After years of pandemic disruptions, crowds will once again be free to attend Anzac Day dawn services and veteran marches on April 25 this year.
But what will public participation be like this Anzac Day? And with the decline of Anzac pilgrimages – especially to Gallipoli – can we find a new, compelling and inclusive ways to commemorate Anzac Day?
The Gallipoli pilgrimage
In my recently published book, Finding Gallipoli, I argue Australia’s historical commemoration of war has been shaped by the symbolic representations and experience of travel.
During the first world war, travel was an important way of comprehending the conflict. Travel was often romanticised for the purposes of recruitment, while soldier diaries reveal many saw themselves as tourists on foreign battlefields.
Australian historian Richard White suggests such sentiment afforded frontline troops a degree of detachment from the horrors of war.
Many soldiers also derived comfort from the belief that if they died in battle, their graves could become a site of pilgrimage through travel.
Yet Australians rarely engaged in this pilgrimage practice until the late 20th century. This is, in part, explained by the Returned and Services League’s (RSL) view, which saw popular travel accounts “sanctifying” Gallipoli battle sites as commercial and crass.
A shift in the 1990s
According to Australian historian Graeme Davison, the number of spectators at Anzac Day parades across Australia throughout the 1980s was low, if not declining. Increases only appeared in the first half of the 1990s.
This increased attendance at Anzac Days is often associated with a phase of new nationalism spearheaded by Peter Weir’s 1981 film, Gallipoli, starring Mel Gibson.
In my book, however, I argue it was not popular cultural projections that made the difference. A bigger factor was the Hawke Labor government’s decision to make pilgrimage the main commemorative activity for the 75th anniversary of the Gallipoli campaign.
Also central was the influence of young Australians, especially backpackers, who became carriers and custodians of the Anzac tradition. As contemporary travellers at Gallipoli, this group was interested in the Turkish perspective, and this encouraged a more inclusive historical portrayal of the battle.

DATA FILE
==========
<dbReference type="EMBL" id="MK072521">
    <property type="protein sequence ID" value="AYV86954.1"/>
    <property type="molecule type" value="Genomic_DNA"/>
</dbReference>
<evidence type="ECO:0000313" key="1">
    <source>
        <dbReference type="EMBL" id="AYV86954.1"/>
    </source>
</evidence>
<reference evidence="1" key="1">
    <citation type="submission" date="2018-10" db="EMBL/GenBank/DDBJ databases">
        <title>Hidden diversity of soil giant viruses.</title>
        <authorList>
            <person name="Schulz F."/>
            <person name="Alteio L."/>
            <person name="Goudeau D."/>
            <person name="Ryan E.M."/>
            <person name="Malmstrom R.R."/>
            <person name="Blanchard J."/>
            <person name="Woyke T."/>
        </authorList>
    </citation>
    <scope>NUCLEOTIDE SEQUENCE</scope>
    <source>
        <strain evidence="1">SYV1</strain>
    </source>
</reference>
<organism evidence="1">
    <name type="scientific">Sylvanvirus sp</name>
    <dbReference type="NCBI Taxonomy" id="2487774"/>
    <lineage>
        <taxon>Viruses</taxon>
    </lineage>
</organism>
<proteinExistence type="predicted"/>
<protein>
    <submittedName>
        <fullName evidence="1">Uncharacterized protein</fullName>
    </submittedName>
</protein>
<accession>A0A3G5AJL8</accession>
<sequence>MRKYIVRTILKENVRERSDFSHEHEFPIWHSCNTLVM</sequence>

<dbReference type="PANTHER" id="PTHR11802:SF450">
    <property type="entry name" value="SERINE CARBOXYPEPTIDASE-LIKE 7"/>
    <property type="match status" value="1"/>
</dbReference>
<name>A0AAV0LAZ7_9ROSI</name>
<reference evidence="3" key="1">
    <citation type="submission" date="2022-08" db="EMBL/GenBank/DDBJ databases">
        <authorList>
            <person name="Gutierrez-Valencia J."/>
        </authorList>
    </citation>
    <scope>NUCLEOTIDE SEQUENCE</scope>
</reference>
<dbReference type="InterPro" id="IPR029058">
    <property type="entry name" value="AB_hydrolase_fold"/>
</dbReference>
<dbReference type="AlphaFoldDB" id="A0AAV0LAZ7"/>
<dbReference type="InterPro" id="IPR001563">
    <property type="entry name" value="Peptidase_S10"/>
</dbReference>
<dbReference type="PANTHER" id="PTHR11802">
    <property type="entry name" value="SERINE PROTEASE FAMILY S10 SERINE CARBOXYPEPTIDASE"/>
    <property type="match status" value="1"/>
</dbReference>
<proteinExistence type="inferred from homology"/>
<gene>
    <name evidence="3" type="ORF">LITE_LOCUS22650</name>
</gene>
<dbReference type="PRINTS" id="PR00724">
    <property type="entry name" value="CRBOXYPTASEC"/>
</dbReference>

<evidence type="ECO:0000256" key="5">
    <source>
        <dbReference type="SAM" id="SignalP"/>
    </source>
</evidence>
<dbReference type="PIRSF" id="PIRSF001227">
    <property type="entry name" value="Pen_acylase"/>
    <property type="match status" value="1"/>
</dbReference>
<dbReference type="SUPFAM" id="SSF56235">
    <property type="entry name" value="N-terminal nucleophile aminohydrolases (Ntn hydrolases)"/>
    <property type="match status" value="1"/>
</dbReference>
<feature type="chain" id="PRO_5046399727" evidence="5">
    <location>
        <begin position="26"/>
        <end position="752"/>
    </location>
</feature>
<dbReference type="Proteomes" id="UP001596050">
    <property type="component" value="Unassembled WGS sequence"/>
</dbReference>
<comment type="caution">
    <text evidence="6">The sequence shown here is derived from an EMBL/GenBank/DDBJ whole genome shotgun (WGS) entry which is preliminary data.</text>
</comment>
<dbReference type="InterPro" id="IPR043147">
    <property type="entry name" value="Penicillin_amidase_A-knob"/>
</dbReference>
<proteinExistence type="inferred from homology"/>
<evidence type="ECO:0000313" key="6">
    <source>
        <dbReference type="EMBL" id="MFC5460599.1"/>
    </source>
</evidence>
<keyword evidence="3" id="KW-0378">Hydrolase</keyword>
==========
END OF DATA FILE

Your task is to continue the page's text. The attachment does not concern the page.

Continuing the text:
This marked a shift from older descendants of Australian service men and women – as well as ex-service groups like the RSL – being seen as the sole champions of the Anzac spirit.
Change in Turkey
The Gallipoli pilgrimage was only possible due to a fundamental shift in how Turkey engaged with its wartime past.
Turkish pro-republican politicians had largely avoided commemorative engagements of the first world war following the formation of modern Turkey in 1923.
However, the establishment of a national park at Gallipoli and mounting Kurdish separatist sentiment across the country saw Turkish authorities in the 1980s and 1990s embrace pilgrimage to Gallipoli as a way to renew their secular republic.
Since the election of the Justice and Development Party (AKP) in 2002, Gallipoli has become a site for reimagining Turkish national identity – away from secularism and toward an identity more rooted in Ottoman history and Islam.
The Gallipoli battlefields have grown increasingly inaccessible to Australian travellers over time. That’s due to Turkey’s renewed interest in the pilgrimage tradition, diplomatic tensions over the 90th anniversary of the conflict in 2005 and increased recognition of the Armenian Genocide in Australia.
Australia’s controversial Senate inquiry into the damaging impact of roadworks on key battle sites along the Gallipoli peninsula also heightened friction between the two nations.
Read more: In remembering Anzac Day, what do we forget?
The search for an alternative to travel
In such a fraught political climate, we have witnessed the search for alternative, compelling ways to commemorate Anzac Day. But the options are not promising.
However, the monument and its connected museum’s carefully constructed portrayals of the conflict didn’t have the immersive quality of Gallipoli travel experiences. Nor did it have the exposure to “foreign” understandings of history that we find at Gallipoli.
Commemorating in Australia
In Australia, commemorations have often focused on the Australian War Memorial in Canberra. But this site is not without controversy either: an expensive renovation of the Australian War Memorial has been heavily criticised, particularly in the context of a mental health crisis among veterans.
Critics have questioned the memorial’s plans to display heavy military technology, such as planes, helicopters and armoured vehicles, given its funding ties to global arms manufacturers.
Could a different day serve the purpose of remembering Australia’s recent wartime efforts? In July last year, Defence Minister Peter Dutton announced plans for a special Commemorative Day recognising the “service and sacrifice of Defence personnel and their families” who have helped prevent terrorist attacks on Australian soil.
However, this proposed day of remembrance has already provoked controversy for largely overlooking the diversity of people who were vital to Australia’s involvement in Afghanistan. This included Afghan interpreters, but also Australian personnel other than soldiers, such as development advisers.
In finding new ways to commemorate Anzac Day, we should learn a lesson from the rise of the Gallipoli pilgrimage. To be meaningful, military history now needs to acknowledge the contributions of all parties and sides, while the experience of remembrance itself has to be memorable.
Lest we forget.
This article is republished from The Conversation is the world's leading publisher of research-based news and analysis. A unique collaboration between academics and journalists. It was written by: Brad West, University of South Australia.
Brad West receives funding from the Defence Science and Technology Group, Australian Department of Defence.